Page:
The duck guy took his phone out of his pocket. No one could inject more withering contempt into a small break to check his text messages than the duck guy. After that, he left his cart. Just took off. Awhile later, he came back.

And he made Matt four more duck dumpling sandwiches for our table.

Monday, September 19, 2016

Pop's New Favorie Portmanteau

A portmanteau, in case you are unfamiliar, is when you take two words and smash them together so hard a brand new word plops forth from the wreckage. An example is "smog," which is the bastard child of smoke and fog.

Random shot of Pop poking a street sign.
My Pop, reading a magazine or paper or something he randomly picked up off my kitchen table:


(no one says anything.)

"What's fugly?"

(Tom looks up, weighs the pros and cons of engaging, decides against it, goes back to what he was doing.)

(Three minutes pass.)

"Oooooh. It's a portmanteau! Ha ha ha. Fugly. Really clever. Fugly. You know, the f comes from..."

(Props to Pop for speedy code cracking. Also bonus points for managing to drop the word 'portmanteau' into a statement concerning the word  'fugly.')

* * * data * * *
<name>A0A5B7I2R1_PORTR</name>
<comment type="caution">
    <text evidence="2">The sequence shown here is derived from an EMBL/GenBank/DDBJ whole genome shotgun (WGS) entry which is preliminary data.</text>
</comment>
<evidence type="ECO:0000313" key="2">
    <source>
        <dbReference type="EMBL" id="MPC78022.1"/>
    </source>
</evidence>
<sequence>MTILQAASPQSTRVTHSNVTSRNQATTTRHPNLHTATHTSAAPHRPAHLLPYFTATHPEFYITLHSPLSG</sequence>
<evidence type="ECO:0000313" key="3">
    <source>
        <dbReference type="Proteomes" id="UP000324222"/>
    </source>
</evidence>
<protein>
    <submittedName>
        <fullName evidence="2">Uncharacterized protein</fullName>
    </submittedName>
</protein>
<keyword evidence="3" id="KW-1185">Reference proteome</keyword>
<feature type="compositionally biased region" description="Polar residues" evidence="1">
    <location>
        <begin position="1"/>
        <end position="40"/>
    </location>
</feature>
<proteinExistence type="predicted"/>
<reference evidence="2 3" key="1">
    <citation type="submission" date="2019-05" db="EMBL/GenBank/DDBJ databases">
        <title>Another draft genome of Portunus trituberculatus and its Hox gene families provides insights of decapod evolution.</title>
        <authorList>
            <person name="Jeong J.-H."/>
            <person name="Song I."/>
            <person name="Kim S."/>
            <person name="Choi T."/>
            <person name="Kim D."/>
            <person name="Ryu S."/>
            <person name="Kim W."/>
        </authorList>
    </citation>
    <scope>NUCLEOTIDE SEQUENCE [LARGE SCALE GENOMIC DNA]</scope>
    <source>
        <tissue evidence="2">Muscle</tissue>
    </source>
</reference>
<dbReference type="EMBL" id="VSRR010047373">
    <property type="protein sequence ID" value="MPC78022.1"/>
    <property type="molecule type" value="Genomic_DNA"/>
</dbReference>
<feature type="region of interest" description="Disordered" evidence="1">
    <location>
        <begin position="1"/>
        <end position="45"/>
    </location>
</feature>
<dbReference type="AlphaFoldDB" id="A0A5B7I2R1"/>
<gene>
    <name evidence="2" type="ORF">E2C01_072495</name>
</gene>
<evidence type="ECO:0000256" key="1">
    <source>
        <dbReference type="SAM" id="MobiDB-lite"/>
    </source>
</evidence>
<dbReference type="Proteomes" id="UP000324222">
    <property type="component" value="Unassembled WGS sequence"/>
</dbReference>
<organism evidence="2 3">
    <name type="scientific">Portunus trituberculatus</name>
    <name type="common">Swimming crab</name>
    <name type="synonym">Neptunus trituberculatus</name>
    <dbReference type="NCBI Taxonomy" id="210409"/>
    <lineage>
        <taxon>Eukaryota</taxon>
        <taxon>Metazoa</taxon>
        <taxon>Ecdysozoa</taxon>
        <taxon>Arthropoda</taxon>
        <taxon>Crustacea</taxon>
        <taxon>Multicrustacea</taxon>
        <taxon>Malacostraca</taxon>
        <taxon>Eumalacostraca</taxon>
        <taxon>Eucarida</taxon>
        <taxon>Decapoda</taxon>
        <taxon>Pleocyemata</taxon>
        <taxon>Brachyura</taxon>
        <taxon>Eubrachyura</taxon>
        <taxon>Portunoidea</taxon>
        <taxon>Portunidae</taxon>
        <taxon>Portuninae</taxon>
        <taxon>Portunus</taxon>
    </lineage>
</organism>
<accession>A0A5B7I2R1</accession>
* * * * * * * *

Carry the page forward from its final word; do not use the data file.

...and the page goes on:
(Three minutes pass.)

"Ha ha ha. Fugly."

Sunday, September 04, 2016

Be still my bleeding alien heart! it's Willow Ware

At our ice cream social on Saturday afternoon, I was lured into a conversation about china patterns. Translation: Laura asked me about my plates, and I swaggered right up to an overly large answer. 

I buy my plates at flea markets. I got a whole bunch at that weird little auction in Boonton years ago. Whenever I spy willow ware, I'm sidling up to the table, trying to remember which brands are old and valuable and hoping the shop proprietor has suffered a bout of angina and left her unemployed idiot son-in-law in charge so I can dicker myself a big-ass deal.